James Clay Moltz
Deputy Director, The James Martin Center for Nonproliferation Studies
Space Security and Bush Administration Policy: Results of the First Term
The George W. Bush administration entered office with a space policy radically different from that of its predecessor. Leading members of the incoming Bush team—motivated by the findings of the Rumsfeld Commission reports on missile proliferation (July 1998) and the U.S. management of space activities (January 2001)—wanted the United States to use space much more aggressively both to combat rogue state missile proliferation and to reduce perceived U.S. space vulnerabilities. The remedies suggested by these reports were active missile defenses (some based in space) and new forms of satellite defense (including anti-satellite weapons).
At the international level, these policies led the administration to withdraw from the 1972 Anti-Ballistic Missile Treaty in June 2002 and to continue to block efforts to negotiate a new international treaty to ban space weapons at the Conference on Disarmament in Geneva.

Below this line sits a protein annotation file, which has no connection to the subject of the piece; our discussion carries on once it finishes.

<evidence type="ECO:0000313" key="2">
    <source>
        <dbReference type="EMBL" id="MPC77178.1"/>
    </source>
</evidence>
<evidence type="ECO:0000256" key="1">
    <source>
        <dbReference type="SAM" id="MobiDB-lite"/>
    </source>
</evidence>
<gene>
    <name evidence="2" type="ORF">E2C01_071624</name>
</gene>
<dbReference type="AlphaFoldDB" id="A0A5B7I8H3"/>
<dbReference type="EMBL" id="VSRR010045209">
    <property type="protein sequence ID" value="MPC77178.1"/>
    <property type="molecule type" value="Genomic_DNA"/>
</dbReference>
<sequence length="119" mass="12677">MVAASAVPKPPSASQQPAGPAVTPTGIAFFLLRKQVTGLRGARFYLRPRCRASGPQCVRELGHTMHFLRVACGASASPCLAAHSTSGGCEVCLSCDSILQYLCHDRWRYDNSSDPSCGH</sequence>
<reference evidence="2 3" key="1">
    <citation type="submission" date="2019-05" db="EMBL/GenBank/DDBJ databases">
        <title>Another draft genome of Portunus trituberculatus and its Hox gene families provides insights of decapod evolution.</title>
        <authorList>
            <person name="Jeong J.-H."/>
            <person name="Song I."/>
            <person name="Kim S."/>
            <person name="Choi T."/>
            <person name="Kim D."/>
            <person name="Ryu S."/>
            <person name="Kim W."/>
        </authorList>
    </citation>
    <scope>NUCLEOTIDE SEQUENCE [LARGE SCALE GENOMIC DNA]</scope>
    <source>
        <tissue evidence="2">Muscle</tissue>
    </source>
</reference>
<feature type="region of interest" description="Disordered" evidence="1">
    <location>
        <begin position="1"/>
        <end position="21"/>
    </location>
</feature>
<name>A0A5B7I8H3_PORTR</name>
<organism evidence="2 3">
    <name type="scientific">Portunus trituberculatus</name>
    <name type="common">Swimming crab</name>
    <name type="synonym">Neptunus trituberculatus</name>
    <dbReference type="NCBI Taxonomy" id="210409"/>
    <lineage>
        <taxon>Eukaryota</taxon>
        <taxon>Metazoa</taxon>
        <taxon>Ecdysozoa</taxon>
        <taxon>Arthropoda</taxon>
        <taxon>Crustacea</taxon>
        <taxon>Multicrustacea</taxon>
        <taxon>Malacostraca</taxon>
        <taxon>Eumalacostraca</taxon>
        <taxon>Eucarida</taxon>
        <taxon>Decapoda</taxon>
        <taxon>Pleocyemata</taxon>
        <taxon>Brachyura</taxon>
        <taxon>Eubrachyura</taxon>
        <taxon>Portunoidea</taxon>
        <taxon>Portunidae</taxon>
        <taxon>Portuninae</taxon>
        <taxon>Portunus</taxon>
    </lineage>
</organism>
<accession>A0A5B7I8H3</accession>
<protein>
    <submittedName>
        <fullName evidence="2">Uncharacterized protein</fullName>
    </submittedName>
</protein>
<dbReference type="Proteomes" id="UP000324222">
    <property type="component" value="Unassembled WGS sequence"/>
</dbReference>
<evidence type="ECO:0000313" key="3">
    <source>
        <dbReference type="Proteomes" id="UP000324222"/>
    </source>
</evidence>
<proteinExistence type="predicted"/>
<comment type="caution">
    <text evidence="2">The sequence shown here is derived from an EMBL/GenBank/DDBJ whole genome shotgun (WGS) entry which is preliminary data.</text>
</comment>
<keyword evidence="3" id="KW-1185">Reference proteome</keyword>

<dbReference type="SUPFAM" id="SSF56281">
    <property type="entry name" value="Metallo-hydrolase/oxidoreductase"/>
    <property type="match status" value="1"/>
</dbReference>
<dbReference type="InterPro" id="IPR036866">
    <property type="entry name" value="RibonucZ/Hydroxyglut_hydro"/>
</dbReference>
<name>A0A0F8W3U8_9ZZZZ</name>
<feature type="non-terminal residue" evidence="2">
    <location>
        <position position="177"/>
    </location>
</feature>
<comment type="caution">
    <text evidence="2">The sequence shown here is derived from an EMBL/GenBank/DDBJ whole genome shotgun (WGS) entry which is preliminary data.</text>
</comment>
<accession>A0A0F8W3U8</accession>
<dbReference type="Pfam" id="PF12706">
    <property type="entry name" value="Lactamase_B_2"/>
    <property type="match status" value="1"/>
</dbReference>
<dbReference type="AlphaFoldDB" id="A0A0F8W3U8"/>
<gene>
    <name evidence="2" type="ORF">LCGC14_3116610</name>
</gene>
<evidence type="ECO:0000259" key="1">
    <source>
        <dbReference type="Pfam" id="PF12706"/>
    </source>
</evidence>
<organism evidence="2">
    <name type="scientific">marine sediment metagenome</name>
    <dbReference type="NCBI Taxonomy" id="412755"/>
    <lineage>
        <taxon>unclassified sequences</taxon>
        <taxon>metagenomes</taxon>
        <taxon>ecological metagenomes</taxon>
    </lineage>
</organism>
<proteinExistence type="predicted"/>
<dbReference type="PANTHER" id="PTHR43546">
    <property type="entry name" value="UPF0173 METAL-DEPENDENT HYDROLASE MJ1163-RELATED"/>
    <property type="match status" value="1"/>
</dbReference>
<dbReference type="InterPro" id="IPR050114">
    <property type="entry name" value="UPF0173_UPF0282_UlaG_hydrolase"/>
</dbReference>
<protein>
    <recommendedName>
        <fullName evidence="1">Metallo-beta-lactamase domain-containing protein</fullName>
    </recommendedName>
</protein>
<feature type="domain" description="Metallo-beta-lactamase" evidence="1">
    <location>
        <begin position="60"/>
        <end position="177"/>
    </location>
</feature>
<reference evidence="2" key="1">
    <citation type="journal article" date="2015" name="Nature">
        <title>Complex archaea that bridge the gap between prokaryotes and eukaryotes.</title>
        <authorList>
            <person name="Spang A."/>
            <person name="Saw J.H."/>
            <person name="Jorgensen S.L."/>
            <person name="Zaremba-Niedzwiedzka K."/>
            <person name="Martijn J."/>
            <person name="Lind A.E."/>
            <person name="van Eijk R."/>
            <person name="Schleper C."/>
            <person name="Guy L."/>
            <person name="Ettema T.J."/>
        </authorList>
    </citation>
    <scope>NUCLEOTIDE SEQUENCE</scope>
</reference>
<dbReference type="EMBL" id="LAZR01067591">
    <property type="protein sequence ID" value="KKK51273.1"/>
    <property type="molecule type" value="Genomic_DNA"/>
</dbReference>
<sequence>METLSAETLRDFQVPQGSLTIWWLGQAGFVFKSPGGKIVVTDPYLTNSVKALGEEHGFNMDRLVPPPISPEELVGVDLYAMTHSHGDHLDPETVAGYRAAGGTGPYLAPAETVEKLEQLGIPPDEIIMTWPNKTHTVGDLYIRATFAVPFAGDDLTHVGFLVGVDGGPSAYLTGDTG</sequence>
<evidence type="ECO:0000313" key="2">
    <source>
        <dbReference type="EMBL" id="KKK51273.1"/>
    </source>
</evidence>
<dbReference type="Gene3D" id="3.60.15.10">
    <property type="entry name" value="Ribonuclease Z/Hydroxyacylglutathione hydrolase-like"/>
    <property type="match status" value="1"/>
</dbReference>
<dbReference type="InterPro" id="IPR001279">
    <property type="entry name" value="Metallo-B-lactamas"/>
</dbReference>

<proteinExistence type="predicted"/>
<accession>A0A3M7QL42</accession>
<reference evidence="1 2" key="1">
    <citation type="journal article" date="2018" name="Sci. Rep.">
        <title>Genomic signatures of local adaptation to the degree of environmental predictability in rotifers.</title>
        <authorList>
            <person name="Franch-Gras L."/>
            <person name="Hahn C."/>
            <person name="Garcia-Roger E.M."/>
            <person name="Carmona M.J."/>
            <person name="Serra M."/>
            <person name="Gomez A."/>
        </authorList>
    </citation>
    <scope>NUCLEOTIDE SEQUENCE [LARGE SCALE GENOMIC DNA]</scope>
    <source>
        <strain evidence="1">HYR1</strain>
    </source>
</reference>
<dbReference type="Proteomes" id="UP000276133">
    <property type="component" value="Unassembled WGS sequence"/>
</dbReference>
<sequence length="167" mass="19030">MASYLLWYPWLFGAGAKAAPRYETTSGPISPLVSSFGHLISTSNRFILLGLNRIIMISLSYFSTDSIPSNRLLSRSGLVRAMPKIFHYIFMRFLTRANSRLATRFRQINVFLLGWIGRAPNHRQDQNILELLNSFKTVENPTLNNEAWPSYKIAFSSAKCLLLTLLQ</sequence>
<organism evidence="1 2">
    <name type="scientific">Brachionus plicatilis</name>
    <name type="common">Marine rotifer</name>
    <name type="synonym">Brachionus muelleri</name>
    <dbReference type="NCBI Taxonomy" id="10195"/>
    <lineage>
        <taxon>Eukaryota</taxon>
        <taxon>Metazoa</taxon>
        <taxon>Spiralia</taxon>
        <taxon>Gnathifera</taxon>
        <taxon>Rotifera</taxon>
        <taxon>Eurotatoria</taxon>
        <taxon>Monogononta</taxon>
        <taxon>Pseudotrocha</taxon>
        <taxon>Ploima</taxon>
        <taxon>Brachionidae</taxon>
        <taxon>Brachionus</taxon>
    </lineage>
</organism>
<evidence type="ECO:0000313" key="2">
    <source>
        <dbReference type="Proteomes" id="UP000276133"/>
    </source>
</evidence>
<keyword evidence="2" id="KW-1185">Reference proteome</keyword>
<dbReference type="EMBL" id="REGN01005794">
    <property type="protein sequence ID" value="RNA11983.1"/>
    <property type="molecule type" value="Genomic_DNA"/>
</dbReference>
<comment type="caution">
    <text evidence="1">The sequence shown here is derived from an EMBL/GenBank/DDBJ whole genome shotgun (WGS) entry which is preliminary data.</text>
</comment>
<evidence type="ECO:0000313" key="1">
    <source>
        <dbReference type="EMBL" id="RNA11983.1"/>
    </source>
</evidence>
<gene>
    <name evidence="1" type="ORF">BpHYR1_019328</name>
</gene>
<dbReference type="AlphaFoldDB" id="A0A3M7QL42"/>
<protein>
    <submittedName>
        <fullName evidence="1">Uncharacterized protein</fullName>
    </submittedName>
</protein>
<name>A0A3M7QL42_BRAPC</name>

After more than three years in office, what have the results of the president's ambitious plans been? This essay makes the case that the administration's space vision has not yet been accomplished, due largely to technical limitations. At the same time, recent budgets show that the U.S. Congress is still ambivalent about space weaponization, as key programs have faced significant cuts despite the Republican Congressional majority. Still, the trend toward weaponization is undeniable (and, indeed, is promoted by the administration), meaning that a second Bush term would bring actual space weapons to fruition. Indeed, recent plans indicate that some weaponization in the area of space-based anti-satellite (ASAT) defenses could take place as early as 2005.
This essay first reviews the current status of the administration's space weapons plans, particularly as they relate to missile defenses. It then examines the factors that have affected their development and will likely affect future policies: the nature of the threat (compared to other U.S. security concerns), the actual effectiveness of the weapons (which are still far from the test phase), and international reactions. China's gradual emergence as a major space power and the U.S. budget deficit may also have an effect on U.S. space policies. Thus, the essay concludes with a discussion of alternative scenarios that might take place in the next four years depending on the 2004 election, funding, and developments at the international level.